Date of Award

May 2016

Degree Type


Degree Name

Doctor of Philosophy



First Advisor

Aaron Buseh

Committee Members

Patricia Stevens, Marty Sapp, Julia Snethen


Barriers, Ethnic Minority, Facilitators, Mindfulness, Mindlessness, Retention


As the United States population continues to grow and diversify, so too must the nursing workforce in order to meet the challenging healthcare needs of a diversifying population. Currently the nursing profession is overwhelmingly White, with only 25% of registered nurses identifying as ethnic minority (Robert Wood Johnson Foundation (RWJF), 2016). Research suggests that a diverse nursing workforce benefits many segments of the population, where better care is provided because the nurse reflects the ethnic or racial background of their patient (Glazer, Clark, & Bankston, 2015; RWJF, 2016). In order to continue to diversify the nursing profession, a pipeline of qualified ethnic minority students must be recruited and trained by colleges and universities. The challenge however, is to ensure ethnic minority students that are recruited in these programs are provided adequate resources to assist them in completing their program of study.

The purpose of this study was to explore perceptions of barriers and facilitators to successful completion of an undergraduate nursing program among a sample of ethnic minority undergraduate nursing students. Suggestions of strategies to enhance retention and completion of an undergraduate nursing program were also gathered from participants. Because many of these young adults are faced with a myriad of challenges in completing their nursing program, some of which may be developmentally and psychologically related, a secondary aim of this study was to explore the concepts of mindfulness and mindlessness within the context of ethnic minority nursing students’ struggles and successes while enrolled in a nursing program.

Cross-sectional qualitative in-depth interviews were conducted with undergraduate nursing students (N=20) who self-identified as ethnic minority. Participants were recruited from a large Midwestern urban university’s college of nursing and were interviewed. The transcripts of interviews were analyzed using thematic analysis.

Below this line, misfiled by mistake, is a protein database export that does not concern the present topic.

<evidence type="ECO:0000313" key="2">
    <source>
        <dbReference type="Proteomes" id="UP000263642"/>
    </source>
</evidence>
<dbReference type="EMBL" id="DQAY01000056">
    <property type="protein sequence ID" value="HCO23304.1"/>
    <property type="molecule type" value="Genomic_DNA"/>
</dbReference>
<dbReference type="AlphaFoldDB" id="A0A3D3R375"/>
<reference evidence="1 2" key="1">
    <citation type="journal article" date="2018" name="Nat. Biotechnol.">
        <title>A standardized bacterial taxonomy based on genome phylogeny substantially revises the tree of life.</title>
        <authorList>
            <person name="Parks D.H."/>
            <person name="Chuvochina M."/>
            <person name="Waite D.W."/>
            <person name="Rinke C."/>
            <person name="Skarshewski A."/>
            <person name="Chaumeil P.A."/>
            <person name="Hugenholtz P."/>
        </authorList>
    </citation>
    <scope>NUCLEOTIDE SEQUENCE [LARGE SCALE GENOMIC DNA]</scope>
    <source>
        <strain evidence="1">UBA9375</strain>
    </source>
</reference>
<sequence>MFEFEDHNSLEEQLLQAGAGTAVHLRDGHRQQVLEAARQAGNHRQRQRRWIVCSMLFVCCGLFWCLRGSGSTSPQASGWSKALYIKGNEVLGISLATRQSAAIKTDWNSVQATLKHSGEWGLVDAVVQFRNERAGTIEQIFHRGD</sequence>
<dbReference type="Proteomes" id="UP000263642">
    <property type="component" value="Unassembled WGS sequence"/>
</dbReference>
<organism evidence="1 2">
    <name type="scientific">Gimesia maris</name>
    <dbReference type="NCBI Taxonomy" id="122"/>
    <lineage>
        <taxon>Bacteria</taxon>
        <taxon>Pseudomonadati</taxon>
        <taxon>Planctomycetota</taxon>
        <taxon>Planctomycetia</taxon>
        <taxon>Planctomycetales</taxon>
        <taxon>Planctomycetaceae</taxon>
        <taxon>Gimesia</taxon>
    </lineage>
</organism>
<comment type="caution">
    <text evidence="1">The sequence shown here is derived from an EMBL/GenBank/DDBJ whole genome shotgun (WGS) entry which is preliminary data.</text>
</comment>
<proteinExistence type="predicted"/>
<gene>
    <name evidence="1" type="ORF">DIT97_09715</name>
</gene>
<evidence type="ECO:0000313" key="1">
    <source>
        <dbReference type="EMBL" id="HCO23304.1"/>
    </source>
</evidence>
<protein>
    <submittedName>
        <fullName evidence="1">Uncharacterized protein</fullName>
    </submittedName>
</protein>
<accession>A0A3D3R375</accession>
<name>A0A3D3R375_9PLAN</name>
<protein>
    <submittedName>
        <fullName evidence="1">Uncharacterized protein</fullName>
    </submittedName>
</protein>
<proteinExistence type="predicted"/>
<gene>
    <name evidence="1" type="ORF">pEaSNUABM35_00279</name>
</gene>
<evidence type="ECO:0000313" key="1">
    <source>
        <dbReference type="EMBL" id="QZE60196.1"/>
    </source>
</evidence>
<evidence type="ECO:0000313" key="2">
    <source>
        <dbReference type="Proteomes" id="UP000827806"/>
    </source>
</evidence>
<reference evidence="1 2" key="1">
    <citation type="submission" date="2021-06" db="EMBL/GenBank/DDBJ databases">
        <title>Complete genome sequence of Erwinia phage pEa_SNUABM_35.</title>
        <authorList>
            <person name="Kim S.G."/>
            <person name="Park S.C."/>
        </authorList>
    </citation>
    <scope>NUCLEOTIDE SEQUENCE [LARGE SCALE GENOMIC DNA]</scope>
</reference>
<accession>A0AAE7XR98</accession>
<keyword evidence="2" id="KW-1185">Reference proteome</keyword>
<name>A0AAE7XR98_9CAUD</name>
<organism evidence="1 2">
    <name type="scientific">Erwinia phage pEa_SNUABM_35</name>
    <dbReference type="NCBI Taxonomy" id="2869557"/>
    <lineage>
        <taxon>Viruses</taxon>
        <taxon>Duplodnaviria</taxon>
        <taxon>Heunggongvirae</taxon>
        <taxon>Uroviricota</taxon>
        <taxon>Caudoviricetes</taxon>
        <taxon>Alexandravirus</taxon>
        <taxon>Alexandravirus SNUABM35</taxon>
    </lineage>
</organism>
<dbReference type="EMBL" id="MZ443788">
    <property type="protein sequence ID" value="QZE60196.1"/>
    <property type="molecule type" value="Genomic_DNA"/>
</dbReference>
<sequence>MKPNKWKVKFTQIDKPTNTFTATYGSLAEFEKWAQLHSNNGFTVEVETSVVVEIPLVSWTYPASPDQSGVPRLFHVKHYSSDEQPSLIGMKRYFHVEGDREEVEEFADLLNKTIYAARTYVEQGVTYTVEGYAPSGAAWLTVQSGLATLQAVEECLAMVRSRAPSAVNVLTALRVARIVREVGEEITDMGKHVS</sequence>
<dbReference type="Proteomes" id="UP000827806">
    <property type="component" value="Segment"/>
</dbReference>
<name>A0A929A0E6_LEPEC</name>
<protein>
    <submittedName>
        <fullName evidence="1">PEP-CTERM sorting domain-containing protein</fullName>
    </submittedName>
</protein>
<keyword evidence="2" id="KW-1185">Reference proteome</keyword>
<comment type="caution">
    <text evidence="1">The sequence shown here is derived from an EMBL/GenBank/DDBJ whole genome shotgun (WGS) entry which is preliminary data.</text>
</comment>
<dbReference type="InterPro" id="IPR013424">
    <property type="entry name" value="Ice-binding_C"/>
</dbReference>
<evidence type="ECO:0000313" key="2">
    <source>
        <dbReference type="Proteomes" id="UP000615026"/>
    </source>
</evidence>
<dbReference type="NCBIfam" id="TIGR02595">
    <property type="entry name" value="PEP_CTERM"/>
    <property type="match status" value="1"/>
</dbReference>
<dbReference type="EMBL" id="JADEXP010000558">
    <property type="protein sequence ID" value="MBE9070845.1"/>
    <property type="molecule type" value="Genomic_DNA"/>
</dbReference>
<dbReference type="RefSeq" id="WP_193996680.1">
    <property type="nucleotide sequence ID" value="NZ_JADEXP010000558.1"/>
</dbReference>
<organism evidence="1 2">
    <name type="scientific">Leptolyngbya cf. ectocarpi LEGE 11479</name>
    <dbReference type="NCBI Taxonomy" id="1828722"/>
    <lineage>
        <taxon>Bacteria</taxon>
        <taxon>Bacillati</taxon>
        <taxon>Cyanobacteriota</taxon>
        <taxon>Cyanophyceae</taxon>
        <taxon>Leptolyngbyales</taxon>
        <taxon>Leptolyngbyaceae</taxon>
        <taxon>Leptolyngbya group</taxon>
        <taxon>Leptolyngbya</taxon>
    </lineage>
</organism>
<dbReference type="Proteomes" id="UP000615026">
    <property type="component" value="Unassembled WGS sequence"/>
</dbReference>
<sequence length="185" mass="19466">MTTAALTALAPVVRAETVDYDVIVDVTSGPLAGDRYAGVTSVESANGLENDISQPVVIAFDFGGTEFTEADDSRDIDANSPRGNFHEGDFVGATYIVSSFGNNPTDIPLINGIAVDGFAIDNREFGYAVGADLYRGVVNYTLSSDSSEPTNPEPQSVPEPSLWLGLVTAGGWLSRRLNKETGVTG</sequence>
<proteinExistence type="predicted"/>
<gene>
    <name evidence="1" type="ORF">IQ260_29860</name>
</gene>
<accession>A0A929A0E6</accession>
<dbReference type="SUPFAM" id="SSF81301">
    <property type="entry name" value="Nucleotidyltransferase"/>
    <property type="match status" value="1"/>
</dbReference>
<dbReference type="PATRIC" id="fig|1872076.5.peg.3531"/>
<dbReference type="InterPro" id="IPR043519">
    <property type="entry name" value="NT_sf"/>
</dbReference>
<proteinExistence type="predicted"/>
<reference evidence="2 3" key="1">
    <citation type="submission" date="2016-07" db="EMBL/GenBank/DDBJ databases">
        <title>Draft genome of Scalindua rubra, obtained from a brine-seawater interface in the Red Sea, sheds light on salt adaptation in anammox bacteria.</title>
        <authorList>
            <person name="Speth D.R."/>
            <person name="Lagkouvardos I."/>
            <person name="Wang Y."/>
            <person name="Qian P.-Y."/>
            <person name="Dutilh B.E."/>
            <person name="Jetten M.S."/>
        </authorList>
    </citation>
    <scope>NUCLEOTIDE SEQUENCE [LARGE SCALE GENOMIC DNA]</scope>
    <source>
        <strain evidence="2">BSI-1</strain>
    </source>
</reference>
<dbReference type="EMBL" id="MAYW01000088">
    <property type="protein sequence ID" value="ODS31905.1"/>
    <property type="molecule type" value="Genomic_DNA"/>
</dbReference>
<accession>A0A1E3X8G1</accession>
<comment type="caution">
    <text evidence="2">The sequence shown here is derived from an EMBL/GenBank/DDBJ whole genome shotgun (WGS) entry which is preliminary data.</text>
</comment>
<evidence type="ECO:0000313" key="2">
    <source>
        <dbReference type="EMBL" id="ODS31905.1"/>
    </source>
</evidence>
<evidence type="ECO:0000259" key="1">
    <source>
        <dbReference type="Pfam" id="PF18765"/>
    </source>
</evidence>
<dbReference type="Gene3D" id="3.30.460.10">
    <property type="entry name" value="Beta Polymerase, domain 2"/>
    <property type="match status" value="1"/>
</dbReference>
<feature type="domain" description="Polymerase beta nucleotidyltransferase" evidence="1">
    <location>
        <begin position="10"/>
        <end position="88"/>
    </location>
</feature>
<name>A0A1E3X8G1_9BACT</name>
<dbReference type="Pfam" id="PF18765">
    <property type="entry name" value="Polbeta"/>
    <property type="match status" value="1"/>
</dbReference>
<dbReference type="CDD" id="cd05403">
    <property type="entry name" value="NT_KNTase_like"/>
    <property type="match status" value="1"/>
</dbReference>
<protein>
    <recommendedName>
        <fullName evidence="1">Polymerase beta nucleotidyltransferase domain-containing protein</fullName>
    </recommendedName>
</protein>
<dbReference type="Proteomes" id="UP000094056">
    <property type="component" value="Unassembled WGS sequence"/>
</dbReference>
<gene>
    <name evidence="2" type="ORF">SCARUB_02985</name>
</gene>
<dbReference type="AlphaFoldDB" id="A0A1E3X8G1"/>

Findings emerging from data analysis were grouped into three broad themes: 1) Barriers to successful completion of an undergraduate nursing program; 2) Facilitators to successful completion of an undergraduate nursing program; and 3) Strategies to assist in program completion. While experiences in their nursing programs were positive, the study findings captures a process of traveling to a foreign country unprepared and not knowing all of the rules that govern the country. Participants shared stories of feeling lost and isolated and having some difficulties in navigating the ‘country’ of college and a larger university with only a faulty compass to guide them. Having a map to ease their navigation would help alleviate the barriers they encountered moving through their nursing program.

With the current implementation of the Affordable Care Act in which many individuals including ethnic minorities are now beginning to have access to health care, there is a need for diversifying the nursing workforce (American Nurses Association, 2014). Recruiting and training more ethnic minority nurses will also be critical in caring for an aging diverse population. Amidst the budget cuts at many state universities, one finding from this study suggest the need to maintain and expand existing support services for ethnic minority students in order to increase the number of ethnic minority students graduating and entering the nursing workforce. Finding ways however, to ensure that these programs are cost-effective is an important factor to consider. Gathering information from the students themselves is an important way for university administrators to develop culturally appropriate programs that would provide rich learning experiences to support and retain ethnic minority students.

Included in

Nursing Commons